New archaeological findings have brought to the fore interesting facts about Cape Verde’s lost slave town, Cidade Velho (formerly known as Ribeira Grande), according to CNN.
Using 18th century maps, a team of archaeologists have begun discovering the lost chapters of Cape Verde’s past, including materials used to build the lost slave town, such as marble from Italy and limestone from the Maio Islands.
“To the east we have the home of an army colonel. There is a Jesuit school to the west. There are many structures to be found,” Jailson Monterio, an archaeologist from the Instituto do Patrimonio Cultural said.
“The remnants of the Grao Parar and Maranhao Company are still here. It handled [the] slave trade and business with the African coast.”
Another team of archaeologists from the University of Cambridge in the U.K. have unearthed the first church to be built by Europeans in Sub-Saharan Africa.
“It’s built right on the shore. The water flows right through here,” Monterio says.
The archaeologist adds that the church, just like many other buildings in the lost slave town, was rebuilt multiple times largely due to rainwater damage.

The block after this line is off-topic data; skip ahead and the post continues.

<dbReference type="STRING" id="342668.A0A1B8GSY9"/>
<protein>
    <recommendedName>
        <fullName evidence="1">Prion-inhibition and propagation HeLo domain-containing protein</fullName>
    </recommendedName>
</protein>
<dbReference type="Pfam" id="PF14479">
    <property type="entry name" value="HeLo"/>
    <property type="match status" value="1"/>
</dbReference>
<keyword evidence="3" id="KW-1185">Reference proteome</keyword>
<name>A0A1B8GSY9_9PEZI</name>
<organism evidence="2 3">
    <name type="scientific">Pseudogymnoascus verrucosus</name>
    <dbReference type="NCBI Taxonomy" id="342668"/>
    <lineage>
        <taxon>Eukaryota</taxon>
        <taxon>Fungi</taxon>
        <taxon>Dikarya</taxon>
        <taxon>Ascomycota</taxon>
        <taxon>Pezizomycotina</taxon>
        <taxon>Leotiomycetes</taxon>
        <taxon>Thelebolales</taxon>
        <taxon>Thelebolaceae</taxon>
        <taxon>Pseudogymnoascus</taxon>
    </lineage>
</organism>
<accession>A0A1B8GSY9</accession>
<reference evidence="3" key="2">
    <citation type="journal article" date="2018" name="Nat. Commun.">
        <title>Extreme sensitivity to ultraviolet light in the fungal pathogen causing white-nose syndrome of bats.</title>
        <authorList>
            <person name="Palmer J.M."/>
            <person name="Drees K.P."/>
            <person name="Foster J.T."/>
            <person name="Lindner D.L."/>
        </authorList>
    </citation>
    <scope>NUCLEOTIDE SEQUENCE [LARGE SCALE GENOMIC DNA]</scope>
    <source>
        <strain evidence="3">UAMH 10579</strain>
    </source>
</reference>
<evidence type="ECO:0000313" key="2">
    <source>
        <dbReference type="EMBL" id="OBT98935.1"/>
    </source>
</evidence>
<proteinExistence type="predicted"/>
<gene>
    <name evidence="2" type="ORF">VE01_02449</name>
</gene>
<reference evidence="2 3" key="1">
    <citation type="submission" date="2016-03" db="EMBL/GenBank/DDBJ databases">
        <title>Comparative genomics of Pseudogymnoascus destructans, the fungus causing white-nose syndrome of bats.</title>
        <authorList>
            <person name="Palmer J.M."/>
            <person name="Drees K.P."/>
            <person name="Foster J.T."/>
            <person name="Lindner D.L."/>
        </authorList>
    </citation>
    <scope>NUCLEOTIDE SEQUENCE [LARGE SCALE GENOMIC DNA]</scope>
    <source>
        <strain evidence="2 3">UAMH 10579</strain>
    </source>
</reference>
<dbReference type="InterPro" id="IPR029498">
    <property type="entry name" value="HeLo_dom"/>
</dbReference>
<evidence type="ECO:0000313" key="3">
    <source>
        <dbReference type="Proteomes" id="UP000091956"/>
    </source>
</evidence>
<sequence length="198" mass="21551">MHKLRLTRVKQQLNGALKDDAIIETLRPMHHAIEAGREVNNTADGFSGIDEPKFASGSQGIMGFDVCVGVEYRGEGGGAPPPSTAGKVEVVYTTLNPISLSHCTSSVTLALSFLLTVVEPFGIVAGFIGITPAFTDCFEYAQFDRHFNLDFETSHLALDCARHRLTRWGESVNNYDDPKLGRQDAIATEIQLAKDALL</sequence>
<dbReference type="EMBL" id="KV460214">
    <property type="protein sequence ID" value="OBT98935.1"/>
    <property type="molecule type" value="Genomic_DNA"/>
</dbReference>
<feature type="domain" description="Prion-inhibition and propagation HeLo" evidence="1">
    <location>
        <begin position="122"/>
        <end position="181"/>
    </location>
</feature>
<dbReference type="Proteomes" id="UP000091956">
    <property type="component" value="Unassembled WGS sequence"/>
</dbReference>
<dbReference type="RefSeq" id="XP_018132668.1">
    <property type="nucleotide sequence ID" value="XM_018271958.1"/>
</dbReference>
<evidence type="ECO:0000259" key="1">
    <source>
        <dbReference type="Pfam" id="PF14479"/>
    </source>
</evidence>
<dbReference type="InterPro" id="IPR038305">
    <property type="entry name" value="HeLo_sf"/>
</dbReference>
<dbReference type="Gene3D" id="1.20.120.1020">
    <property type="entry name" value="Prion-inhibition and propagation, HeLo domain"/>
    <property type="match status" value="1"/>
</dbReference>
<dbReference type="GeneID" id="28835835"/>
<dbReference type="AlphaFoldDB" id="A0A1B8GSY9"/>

Evidence of Transatlantic Journeys
The ongoing exploration has also led to the discovery of multiple untouched shipwrecks, lying off the coast of Archipelago.
According to the archaeologists, these shipwrecks represent a transitional moment in Cape Verde’s history – the end of slave trade and the start of transatlantic escapades by whalers and traders.
Lack of Funding
However, the archaeologists say they are experiencing a range of hurdles in their exploration, including the fact that many sites on land are now privately owned and permissions aren’t easy to come by.
They’ve also cited lack of funding by the government of Cape Verde as another major impediment.
Monterio says that the lost slave town has a wealth of artifacts to explore and he hopes they can get the needed resources to further their discoveries.
“We already have some idea of what is here. What we don’t know is the scale and magnitude of it,” Monterio said.
BY FREDRICK NGUGI